Sunday, February 16, 2014

BOOK REVIEW: Good Morning, Miss Dove by Frances Gray Patton

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I love discovering an old stand-the-test-of-time novel that is sweet and uncomplicated and just pleasant to read. Not very long ago, I read a review praising Good Morning, Miss Dove by Frances Gray Patton. I could have sworn I found the review by jumping through some of the list at Semicolon blog’s Saturday Review of Books, which I highly recommend for book browsing. Unfortunately, I went back to find the link to that review, and for some reason I’m not finding it.

So here is mine. The book was written in 1954 and I read a library book with a plain brown cover embossed with the Louisville Free Public Library logo. So there isn’t much in the way of cover art to attract.

The story is that of the Terrible Miss Dove, world geography teacher to the elementary school students in the little town of Liberty Hill. This is small-town America like that of Thornton Wilder’s Our Town, where generations grow up and stay, marry amongst themselves, and know each other’s business. For two generations, every child in Liberty Hill has learned geography from and, more importantly, had his or her character molded by Miss Dove.

Miss Dove possesses a very strict sense of right and wrong and an innate sense of the proper way to deal with children. They are terrified of her–or maybe the better word is awed. They learn to sit up straight, to speak only after raising their hands, not to chew their hair, to keep their hands folded, not to request drinks from the water fountain, etc.. She runs a regimented, polite classroom.

And then, one day, in the middle of class, she feels a sharp pain in her back and her leg goes numb. She has to sit down. A boy is sent for the doctor (one of Miss Dove’s own former students.) She must be carried to the hospital. The nurse is another of her students, as is her fiancĂ©, one of the town’s policemen. The pastor who comes to call is another. The brash young intern who performs the preliminary examination is not, but his mother, now living in another town, was. As Miss Dove waits in the hospital for a series of tests to determine her fate, she relives, through memory, her own life through the encounters she had with the students whose lives she touched and influenced.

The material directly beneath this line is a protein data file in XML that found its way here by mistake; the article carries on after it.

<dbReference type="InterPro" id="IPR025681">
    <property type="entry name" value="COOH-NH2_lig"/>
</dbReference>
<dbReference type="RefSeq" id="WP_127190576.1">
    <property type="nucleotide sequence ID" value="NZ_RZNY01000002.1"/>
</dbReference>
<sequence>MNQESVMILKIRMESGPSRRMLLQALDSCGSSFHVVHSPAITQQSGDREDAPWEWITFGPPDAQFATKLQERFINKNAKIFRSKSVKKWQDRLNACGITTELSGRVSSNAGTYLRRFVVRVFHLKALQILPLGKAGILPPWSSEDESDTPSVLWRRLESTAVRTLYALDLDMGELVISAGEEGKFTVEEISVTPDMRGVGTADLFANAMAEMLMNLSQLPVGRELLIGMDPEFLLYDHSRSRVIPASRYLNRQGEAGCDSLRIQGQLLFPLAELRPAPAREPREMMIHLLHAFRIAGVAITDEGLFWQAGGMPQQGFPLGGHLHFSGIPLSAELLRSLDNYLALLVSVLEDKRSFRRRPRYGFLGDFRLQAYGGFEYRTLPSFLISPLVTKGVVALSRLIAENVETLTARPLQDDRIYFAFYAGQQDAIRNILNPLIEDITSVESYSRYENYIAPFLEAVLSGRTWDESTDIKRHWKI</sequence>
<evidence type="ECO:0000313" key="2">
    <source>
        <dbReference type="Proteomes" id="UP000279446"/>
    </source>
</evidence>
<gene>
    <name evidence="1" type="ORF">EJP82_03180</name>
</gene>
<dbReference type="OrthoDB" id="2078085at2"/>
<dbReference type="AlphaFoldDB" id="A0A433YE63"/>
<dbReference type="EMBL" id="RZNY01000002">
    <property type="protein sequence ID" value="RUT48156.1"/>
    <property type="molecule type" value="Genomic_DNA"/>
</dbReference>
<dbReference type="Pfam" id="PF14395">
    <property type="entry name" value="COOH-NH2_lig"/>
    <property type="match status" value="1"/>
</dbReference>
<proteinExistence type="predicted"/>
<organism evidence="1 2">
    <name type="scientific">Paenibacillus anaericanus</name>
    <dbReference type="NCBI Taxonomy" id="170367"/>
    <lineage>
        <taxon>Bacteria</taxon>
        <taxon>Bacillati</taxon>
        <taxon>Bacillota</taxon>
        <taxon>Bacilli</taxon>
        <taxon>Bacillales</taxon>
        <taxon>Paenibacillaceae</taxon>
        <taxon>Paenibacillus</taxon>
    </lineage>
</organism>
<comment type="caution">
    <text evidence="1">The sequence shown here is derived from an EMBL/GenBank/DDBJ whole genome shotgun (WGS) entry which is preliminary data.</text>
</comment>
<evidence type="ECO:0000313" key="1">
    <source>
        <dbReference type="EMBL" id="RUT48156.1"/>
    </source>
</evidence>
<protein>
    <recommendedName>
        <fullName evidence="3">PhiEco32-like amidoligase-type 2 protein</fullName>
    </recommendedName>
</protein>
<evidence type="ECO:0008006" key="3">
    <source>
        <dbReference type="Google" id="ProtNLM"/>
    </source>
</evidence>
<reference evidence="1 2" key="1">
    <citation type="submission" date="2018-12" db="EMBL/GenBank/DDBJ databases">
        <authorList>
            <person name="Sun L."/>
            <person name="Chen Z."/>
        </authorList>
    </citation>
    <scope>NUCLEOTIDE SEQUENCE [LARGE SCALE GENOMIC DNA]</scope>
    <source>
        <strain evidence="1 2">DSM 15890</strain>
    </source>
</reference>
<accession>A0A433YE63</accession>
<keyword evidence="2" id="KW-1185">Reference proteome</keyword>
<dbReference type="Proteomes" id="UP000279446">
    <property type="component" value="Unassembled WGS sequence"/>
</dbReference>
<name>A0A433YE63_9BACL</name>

At last, aware of the critical nature of her diagnosis, she elects to put her fate in the hands of one of those students. He now has the authority over her that she once had over him. She trusts him.

This is quite an old-fashioned book. It’s lovely to read for the sincerity of its admiration for Miss Dove and Dr. Baker and the good-old fashioned virtues. At the same time, it’s hard not to be glad that times have changed. While it might be great for kids (or myself as a kid) to have a teacher like Miss Dove, it would be awful to have had ONLY a Miss Dove for a teacher. And the paternalistic treatment she received once she went into the hospital would be completely unacceptable today. The nurse would not even tell her what her temperature was–

"That’s confidential information for the doctors," said Billie Jean. Apologetically she patted Miss Dove’s hand. "Even if I told you, you wouldn’t know what it meant. It’s in centigrade."

Miss Dove did not defend herself against the girl’s bland assumption of her ignorance. "My question was indiscreet," she said.

"Oh, no! Not indiscreet!" Billie Jean protested. "All patients ask. But you know rules."


Times change. But good people will always be good people and they do have the ability to influence the lives of those around them. Although books that point that out can sometimes be schmaltzy, they can also sometimes be sweet and inspiring reminders to look for the good and hope for the best.

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